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The provinces are bleating because the federal government wants to put strings on how federal budget dollars are spent. It's perversely amusing that one of the lead complainers is the province of Ontario.
Ontario has attached chains rather than strings to its own child-care transfers, in the form of a 700-page list of very specific instructions with which local governments must comply to get provincial dollars for regulated child care. These are not eloquent expressions of principle. We are required, for example, to let the province know each time there is a renovation at a child-care centre, or do criminal reference checks at drop-in centres.
Such precision isn't unique to child care. It can be found in the 50-page mandatory public-health guidelines on what it takes to get provincial health money into city health programs. (A city must reduce the incidence rate of gonorrhea to 120 cases and slow the number of 20- to 64-year-olds fattening up beyond a body mass index of 20 to 27; we must organize one campaign of individual counselling, presentations and written materials to convince folks to get a flu shot.)
Sadly, provincial governments like Ontario's have shown they deserve at least as much supervision from the federal government as they impose on cities. The feds previously made a $144-million annual commitment to children's services in Ontario. Almost nothing has gone to quality, licensed, regulated child care; the money has been mainly used to slap the provincial Trillium logo on pre-existing social service agencies across the province.
The Ontario government's visceral hostility to regulated child care was vented by former premier Mike Harris in 1996: "If you go back 30 or 40 years ago, where it seemed to be that mom was in the kitchen with a hot breakfast cooking as everybody woke up in the morning, that's not the normal situation today." Shortly after his nostalgic outburst, Mr. Harris commissioned a report on early childhood development from Fraser Mustard and Margaret McCain. They lamented that Ontario ignored their recommendations and "repeated feedback from communities across the province about the importance of quality non-parental care."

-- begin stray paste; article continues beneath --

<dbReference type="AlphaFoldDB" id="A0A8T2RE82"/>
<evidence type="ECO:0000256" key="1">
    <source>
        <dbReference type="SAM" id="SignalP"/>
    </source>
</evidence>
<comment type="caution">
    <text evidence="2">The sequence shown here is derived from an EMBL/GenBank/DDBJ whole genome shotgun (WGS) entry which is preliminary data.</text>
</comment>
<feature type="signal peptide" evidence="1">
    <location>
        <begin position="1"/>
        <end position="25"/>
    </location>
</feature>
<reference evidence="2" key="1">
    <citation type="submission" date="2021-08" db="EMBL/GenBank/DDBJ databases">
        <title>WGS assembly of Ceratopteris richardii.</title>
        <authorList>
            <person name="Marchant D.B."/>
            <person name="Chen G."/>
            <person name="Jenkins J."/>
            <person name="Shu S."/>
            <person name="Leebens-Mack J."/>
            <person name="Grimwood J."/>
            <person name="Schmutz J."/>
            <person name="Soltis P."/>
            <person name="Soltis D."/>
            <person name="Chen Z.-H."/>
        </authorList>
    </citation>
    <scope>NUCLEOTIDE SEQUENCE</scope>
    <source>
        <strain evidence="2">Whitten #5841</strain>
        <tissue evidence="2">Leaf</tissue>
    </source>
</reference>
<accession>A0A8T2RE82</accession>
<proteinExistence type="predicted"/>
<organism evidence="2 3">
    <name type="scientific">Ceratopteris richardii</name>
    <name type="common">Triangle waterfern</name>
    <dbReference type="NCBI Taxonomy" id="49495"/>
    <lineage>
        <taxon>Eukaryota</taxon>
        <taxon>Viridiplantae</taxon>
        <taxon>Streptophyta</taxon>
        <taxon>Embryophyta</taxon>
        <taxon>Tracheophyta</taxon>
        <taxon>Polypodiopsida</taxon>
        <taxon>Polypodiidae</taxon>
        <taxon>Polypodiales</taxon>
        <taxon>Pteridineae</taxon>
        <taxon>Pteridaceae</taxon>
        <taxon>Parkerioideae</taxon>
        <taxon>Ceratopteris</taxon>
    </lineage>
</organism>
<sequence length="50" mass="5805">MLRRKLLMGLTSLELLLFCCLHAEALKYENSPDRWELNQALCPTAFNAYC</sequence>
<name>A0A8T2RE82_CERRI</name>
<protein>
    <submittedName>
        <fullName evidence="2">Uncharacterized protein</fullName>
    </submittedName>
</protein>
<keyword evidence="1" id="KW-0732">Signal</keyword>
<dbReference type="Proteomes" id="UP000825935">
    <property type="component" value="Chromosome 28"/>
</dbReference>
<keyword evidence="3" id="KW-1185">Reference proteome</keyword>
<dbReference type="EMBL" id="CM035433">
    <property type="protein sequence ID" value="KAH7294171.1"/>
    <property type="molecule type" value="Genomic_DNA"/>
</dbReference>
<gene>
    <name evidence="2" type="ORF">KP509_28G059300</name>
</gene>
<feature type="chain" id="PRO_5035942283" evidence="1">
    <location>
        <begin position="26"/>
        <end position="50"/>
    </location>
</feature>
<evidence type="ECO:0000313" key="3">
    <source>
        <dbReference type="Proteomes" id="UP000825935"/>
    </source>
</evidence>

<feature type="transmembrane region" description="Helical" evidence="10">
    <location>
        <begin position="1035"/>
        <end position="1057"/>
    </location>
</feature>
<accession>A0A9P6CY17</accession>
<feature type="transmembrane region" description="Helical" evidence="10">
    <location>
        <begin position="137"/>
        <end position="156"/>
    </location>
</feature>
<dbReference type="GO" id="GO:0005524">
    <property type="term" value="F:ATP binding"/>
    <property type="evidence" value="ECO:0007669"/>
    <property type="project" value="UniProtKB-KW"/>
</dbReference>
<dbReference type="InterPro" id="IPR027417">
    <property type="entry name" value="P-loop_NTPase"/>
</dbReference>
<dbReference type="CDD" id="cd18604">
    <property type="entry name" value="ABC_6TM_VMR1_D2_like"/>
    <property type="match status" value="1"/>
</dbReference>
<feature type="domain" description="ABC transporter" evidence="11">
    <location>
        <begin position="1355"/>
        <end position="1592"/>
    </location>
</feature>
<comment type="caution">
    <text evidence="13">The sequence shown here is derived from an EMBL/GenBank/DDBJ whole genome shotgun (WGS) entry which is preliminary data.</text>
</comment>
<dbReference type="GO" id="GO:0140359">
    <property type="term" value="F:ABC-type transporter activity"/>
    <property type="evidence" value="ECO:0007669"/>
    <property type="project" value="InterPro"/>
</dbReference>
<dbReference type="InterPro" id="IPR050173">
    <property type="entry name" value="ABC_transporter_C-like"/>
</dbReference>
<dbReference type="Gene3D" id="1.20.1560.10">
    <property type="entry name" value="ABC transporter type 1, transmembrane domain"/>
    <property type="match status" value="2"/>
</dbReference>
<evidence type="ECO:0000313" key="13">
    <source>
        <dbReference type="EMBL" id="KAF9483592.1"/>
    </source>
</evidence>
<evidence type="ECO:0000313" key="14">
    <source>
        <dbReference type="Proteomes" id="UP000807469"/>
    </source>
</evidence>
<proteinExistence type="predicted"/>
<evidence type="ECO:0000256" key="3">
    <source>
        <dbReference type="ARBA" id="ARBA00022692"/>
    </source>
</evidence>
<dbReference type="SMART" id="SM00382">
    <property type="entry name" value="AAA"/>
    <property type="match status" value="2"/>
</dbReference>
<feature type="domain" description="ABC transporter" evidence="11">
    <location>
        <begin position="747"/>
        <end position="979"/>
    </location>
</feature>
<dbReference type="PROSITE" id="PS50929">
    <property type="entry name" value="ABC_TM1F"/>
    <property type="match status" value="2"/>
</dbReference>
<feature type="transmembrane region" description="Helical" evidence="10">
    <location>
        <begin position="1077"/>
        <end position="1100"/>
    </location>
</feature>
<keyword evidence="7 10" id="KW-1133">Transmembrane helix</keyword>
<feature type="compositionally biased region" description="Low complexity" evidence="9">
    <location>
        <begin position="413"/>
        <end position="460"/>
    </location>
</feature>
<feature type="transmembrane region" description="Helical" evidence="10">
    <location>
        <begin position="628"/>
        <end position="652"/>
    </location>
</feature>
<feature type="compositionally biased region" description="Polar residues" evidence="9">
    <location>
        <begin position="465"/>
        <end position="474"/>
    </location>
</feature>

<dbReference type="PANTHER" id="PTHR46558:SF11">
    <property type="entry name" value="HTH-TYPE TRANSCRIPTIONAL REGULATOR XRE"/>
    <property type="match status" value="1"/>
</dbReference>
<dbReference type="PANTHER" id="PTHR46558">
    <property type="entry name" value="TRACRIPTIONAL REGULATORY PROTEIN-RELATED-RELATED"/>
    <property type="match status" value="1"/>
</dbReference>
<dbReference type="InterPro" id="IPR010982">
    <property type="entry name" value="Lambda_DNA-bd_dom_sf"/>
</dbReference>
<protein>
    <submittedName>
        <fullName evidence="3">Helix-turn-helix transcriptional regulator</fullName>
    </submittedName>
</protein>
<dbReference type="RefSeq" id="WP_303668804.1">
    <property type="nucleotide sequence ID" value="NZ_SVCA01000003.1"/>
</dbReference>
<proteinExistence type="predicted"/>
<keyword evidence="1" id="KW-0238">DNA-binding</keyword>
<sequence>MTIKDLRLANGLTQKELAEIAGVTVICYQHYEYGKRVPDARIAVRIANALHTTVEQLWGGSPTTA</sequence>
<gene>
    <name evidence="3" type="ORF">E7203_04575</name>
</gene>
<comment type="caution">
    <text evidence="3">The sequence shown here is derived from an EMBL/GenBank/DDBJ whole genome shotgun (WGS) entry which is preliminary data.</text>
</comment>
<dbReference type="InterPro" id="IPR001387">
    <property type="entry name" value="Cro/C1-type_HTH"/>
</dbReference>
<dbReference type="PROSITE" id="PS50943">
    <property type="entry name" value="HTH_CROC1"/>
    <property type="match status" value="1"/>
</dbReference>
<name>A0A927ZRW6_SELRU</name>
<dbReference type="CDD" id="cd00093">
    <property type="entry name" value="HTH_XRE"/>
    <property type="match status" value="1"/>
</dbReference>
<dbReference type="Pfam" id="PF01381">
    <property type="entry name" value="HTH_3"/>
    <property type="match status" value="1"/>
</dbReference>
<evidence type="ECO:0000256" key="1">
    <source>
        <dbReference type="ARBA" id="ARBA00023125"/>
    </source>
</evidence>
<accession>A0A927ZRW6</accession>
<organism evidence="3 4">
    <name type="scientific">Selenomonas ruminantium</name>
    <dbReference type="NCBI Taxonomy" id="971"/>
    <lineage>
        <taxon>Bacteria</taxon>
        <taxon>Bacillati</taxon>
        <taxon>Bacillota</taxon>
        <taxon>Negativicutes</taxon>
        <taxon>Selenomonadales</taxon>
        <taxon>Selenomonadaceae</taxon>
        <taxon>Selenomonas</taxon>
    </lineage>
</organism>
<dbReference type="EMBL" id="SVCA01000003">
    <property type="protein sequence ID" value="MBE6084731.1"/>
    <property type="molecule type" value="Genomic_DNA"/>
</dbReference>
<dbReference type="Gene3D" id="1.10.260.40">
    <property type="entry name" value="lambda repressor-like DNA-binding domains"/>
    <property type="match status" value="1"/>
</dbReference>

The Ontario government's view of child care is "cheapest is best" but it lacks the courage to say that about health and education. If dumping three-year-olds at neighbours' homes helps avoid the cost of child-care centres, why not send granny there as well? Long-term care centres cost money, too.
In the city of Ottawa, this neglect of licensed quality child care means the 6,300 subsidized spaces we have in 2003 are the same number we had in 1993. This, during a decade when our total population grew by 100,000. In that decade, the city has unilaterally raised wages, built new centres and expanded programs without provincial or federal help. But when the government with the fewest resources is the one with the greatest motivation, the results are slow and small.
The new federal budget's commitment to licensed quality child care is heartening; the funds in the budget a first baby step in the right direction. Finance Minister John Manley is promising to make sure the money goes to licensed care, but the agonizing process of federal-provincial negotiations has often turned strings into elastics. If the Liberals need advice on how to attach conditions to ensure their cash is spent as advertised, just drop me a line. I have some ideas.
- reprinted from The Globe and Mail
Ottawa councillor Alex Munter is head of that city's health, recreation and social services committee.